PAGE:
The district court granted the investment firm’s motion to compel arbitration, without holding an evidentiary hearing.
The appellate court reversed and remanded, directing the district court to hold an evidentiary hearing and remarking that “[t]here certainly was abundant evidence that there was no enforceable agreement to arbitrate. Likewise abundant evidence that could support a fiduciary duty.” Id. at text accompanying n.4.
[EDIT:] A similar result occurred in Ruiz v. Moss Bros. Auto Group, Inc., No. E057529 (Cal. App. Dec. 23, 2014). There, an employee filed a putative class action complaint alleging that the employer failed to pay overtime (and related claims). The employer moved to compel arbitration; the trial court denied the motion.
The appeals court noted that state law allowed for electronic signature. Nevertheless, implied the appellate court, the employer’s litigation counsel simply blew it in attempting to show that the employee had electronically signed the arbitration agreement: “But Main [the employer’s business manager] never explained how Ruiz’s printed electronic signature, or the date and time printed next to the signature, came to be placed on the 2011 agreement. More specifically, Main did not explain how she ascertained that the electronic signature on the 2011 agreement was ‘the act of’ Ruiz.” Id., slip op. at 11 (citation omitted).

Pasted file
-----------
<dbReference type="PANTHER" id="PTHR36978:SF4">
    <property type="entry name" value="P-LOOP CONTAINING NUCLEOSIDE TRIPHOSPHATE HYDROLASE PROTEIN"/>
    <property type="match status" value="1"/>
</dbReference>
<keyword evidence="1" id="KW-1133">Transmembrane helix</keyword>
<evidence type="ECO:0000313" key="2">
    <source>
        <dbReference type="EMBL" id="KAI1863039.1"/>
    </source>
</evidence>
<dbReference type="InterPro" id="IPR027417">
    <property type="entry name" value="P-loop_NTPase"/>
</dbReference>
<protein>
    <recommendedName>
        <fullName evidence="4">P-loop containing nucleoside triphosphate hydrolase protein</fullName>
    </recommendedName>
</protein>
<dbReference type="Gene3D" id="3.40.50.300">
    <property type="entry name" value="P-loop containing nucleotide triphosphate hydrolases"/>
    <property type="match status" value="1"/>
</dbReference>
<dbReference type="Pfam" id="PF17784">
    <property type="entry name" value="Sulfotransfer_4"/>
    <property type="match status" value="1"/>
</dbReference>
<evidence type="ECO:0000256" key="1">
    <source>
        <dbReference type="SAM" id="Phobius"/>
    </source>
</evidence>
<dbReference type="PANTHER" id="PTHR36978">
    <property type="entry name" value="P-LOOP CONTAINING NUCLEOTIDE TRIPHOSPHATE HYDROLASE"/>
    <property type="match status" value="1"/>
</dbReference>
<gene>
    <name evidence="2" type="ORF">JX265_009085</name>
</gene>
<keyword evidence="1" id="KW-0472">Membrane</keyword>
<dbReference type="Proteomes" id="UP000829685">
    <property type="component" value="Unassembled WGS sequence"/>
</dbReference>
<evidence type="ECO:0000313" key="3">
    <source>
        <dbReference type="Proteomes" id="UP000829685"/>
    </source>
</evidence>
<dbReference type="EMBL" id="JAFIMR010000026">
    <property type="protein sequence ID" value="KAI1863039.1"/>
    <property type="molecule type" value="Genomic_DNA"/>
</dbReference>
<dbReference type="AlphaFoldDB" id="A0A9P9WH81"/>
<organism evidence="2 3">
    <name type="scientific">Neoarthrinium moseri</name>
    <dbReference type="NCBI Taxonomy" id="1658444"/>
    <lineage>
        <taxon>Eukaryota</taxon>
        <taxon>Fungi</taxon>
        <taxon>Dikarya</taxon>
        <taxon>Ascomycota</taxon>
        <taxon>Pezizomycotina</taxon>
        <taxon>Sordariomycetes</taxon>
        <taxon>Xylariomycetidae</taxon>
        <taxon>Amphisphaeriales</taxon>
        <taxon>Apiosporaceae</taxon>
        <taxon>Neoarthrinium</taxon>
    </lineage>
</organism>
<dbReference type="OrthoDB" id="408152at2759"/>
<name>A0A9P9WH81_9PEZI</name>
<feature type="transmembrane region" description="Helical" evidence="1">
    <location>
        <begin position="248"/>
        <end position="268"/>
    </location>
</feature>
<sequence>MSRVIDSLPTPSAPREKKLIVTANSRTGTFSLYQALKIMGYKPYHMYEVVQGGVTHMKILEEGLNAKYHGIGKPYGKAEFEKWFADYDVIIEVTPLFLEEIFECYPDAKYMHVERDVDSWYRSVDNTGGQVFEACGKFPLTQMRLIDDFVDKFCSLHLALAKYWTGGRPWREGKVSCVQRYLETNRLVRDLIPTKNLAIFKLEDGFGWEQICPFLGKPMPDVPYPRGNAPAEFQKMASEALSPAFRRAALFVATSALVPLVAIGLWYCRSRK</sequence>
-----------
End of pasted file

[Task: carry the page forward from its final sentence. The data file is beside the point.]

The appellate court then drew a road map for employers’ counsel to use in future cases:
Indeed, Main did not explain[:]
- that an electronic signature in the name of “Ernesto Zamora Ruiz” could only have been placed on the 2011 agreement (i.e., on the Employee Acknowledgement form) by a person using Ruiz’s “unique login ID and password”;
- that the date and time printed next to the electronic signature indicated the date and time the electronic signature was made;
- that all Moss Bros. employees were required to use their unique login ID and password when they logged into the HR system and signed electronic forms and agreements;
- and the electronic signature on the 2011 agreement was, therefore, apparently made by Ruiz on September 21, 2011, at 11:47 a.m.
Rather than offer this or any other explanation of how she inferred the electronic signature on the 2011 agreement was the act of Ruiz, Main only offered her unsupported assertion that Ruiz was the person who electronically signed the 2011 agreement.
In the face of Ruiz’s failure to recall electronically signing the 2011 agreement, the fact the 2011 agreement had an electronic signature on it in the name of Ruiz, and a date and time stamp for the signature, was insufficient to support a finding that the electronic signature was, in fact, “the act of” Ruiz.
For the same reason, the evidence was insufficient to support a finding that the electronic signature was what Moss Bros. claimed it was: the electronic signature of Ruiz.
This was not a difficult evidentiary burden to meet, but it was not met here.
Id., slip op. at 12 (citations omitted, extra paragraphing and bullets added).